Legislators Eyeing Mobile Location-Based Data Collection Practices

“No one has really understood the extent of the data collection going on with these spy phones,” said John M. Simpson, Washington-based director of nonprofit Consumer Watchdog’s privacy project. “Last week, it started to become clear just how much was going on.”

Smartphone Privacy Fears Raised

Still, the report on Google’s data collection policy yesterday prompted advocacy group Consumer Watchdog, based in Washington, D.C., to ask for a law to ensure that phone users can choose not to be tracked. “These aren’t smartphones, they are spy phones,” said John Simpson, director of the group’s privacy project.

Calls Fly Over Phones’ Tracking

John M. Simpson, director of advocacy group Consumer Watchdog’s Privacy Project, said this is the latest sign there should be an online “do not track” list. “These aren’t smartphones; they are spy phones,” Simpson said. “The mobile world is the Wild West of the Internet where these tech giants seem to think anything goes.”

New Revelations of Google, Apple Smartphone Data Snooping Show Need For Do Not Track Me Legislation, Consumer Watchdog Says

SANTA MONICA, CA – New details of how tech giants Google and Apple spy on users of their smartphones demonstrate the need for Do Not Track Me legislation that would cover mobile devices, Consumer Watchdog said today.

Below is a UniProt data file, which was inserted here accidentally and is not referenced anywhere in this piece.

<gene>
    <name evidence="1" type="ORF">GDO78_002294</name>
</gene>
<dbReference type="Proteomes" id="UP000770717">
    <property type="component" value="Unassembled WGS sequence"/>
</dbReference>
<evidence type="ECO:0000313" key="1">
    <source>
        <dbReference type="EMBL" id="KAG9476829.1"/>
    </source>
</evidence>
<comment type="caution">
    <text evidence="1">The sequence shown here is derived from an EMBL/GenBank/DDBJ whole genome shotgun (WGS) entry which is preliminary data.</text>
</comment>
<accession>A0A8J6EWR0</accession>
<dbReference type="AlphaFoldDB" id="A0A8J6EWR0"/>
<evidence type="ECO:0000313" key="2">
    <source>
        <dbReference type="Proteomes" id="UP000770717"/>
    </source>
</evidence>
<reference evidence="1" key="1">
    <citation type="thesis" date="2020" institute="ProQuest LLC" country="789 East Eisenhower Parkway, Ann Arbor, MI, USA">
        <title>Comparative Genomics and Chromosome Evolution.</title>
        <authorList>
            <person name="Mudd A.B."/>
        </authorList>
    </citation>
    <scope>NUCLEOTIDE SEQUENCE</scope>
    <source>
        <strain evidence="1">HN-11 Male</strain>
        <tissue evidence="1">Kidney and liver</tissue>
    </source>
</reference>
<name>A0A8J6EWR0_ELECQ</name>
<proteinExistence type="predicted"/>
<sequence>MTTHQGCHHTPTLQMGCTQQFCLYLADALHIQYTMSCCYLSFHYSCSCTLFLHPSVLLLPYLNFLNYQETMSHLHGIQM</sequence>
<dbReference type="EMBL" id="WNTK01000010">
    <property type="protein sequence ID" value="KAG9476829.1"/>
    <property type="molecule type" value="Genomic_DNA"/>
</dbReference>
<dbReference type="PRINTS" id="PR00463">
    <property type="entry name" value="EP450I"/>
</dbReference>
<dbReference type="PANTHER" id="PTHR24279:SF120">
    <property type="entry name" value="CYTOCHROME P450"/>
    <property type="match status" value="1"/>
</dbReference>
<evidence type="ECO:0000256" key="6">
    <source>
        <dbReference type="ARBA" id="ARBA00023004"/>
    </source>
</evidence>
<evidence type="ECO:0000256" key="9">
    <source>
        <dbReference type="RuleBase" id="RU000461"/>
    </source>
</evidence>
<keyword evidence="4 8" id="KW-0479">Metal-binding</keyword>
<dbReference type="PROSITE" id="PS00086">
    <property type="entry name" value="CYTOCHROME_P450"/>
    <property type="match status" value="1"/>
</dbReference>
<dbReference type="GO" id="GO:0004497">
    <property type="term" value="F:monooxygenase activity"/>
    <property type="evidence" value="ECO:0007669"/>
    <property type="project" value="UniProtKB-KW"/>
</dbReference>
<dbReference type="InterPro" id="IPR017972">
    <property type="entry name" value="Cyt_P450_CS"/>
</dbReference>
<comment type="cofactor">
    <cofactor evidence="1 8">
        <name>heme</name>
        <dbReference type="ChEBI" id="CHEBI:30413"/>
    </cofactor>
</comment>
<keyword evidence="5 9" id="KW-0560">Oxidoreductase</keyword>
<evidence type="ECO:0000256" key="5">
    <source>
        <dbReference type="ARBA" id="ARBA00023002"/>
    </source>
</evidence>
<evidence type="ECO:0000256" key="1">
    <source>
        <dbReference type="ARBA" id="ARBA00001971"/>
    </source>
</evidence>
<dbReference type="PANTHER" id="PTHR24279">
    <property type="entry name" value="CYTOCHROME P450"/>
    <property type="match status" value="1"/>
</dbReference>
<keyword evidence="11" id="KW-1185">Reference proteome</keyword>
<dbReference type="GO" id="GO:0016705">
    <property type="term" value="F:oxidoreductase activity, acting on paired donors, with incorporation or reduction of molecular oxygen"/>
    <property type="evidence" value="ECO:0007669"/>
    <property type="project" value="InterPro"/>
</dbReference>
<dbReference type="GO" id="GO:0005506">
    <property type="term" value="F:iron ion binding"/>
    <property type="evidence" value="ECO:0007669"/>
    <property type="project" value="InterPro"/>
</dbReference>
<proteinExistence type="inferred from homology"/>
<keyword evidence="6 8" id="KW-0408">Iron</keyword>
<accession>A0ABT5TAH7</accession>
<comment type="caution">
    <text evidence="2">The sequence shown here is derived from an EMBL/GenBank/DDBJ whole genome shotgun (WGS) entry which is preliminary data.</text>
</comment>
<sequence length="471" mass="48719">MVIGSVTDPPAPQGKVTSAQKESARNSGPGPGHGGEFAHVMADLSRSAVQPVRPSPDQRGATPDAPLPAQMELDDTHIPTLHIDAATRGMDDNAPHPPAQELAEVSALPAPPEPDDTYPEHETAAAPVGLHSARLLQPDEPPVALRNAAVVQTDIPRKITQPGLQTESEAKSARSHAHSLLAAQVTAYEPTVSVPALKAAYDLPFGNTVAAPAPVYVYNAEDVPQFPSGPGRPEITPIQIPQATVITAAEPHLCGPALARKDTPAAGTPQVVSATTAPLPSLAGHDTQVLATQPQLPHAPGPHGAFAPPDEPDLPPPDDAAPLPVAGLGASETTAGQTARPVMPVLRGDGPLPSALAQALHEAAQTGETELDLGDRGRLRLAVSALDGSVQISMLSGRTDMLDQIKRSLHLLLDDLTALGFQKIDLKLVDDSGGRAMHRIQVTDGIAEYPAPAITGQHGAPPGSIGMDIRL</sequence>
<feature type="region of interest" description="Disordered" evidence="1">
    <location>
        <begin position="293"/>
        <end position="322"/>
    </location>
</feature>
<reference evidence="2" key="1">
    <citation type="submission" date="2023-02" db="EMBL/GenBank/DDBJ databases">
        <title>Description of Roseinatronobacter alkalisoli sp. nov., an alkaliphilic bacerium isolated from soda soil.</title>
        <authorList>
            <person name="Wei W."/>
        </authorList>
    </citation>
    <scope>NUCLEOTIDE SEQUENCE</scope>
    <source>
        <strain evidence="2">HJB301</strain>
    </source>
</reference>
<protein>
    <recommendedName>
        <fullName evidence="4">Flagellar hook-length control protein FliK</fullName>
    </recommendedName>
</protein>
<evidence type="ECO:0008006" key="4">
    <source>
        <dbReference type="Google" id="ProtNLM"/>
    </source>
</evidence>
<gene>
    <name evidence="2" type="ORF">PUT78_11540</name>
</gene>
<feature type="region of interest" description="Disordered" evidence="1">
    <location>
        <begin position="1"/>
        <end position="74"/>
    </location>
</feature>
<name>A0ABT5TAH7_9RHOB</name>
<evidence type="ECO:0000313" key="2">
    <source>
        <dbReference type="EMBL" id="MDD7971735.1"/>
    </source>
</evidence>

Smartphones Like Apple’s iPhone Hold Treasure Trove of Data on Users’ Lives

“These aren’t smartphones — they are spy phones,” said John M. Simpson, director of Consumer Watchdog’s Privacy Project. “Consumers must have the right to control whether their data is gathered and how it is used. People don’t realize the absolute gold mine of data about their life that exists inside their smartphone,” he added. “There really needs to be an educational process started so that people will begin to understand that.”

Pandora Filing Suggests Federal Privacy Probe

Privacy advocates welcomed the idea of a grand jury probe, saying consumers often had little information about how the apps they downloaded were sharing data collected from their mobile devices. “I think of them as spy phones, not smart phones,” said John M. Simpson, director of Consumer Watchdog’s privacy project.

Feds Probe Privacy Violations Involving Smartphone App Data

“I don’t think the average consumer has any idea that what most people consider smartphones are nothing more than spy phones,” said John Simpson, director of the privacy project at Consumer Watchdog.